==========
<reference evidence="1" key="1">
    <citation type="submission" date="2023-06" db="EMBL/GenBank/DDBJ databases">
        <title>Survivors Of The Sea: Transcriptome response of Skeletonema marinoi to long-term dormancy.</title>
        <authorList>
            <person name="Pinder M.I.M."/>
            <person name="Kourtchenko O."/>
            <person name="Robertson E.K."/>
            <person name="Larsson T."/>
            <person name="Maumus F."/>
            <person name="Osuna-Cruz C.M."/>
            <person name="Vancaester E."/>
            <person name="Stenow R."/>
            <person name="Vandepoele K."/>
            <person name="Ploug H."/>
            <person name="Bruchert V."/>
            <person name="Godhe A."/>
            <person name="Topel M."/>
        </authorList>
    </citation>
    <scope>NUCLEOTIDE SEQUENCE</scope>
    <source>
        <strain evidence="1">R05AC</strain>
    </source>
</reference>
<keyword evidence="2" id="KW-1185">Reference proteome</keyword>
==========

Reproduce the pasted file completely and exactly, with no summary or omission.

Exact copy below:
<reference evidence="1" key="1">
    <citation type="submission" date="2023-06" db="EMBL/GenBank/DDBJ databases">
        <title>Survivors Of The Sea: Transcriptome response of Skeletonema marinoi to long-term dormancy.</title>
        <authorList>
            <person name="Pinder M.I.M."/>
            <person name="Kourtchenko O."/>
            <person name="Robertson E.K."/>
            <person name="Larsson T."/>
            <person name="Maumus F."/>
            <person name="Osuna-Cruz C.M."/>
            <person name="Vancaester E."/>
            <person name="Stenow R."/>
            <person name="Vandepoele K."/>
            <person name="Ploug H."/>
            <person name="Bruchert V."/>
            <person name="Godhe A."/>
            <person name="Topel M."/>
        </authorList>
    </citation>
    <scope>NUCLEOTIDE SEQUENCE</scope>
    <source>
        <strain evidence="1">R05AC</strain>
    </source>
</reference>
<keyword evidence="2" id="KW-1185">Reference proteome</keyword>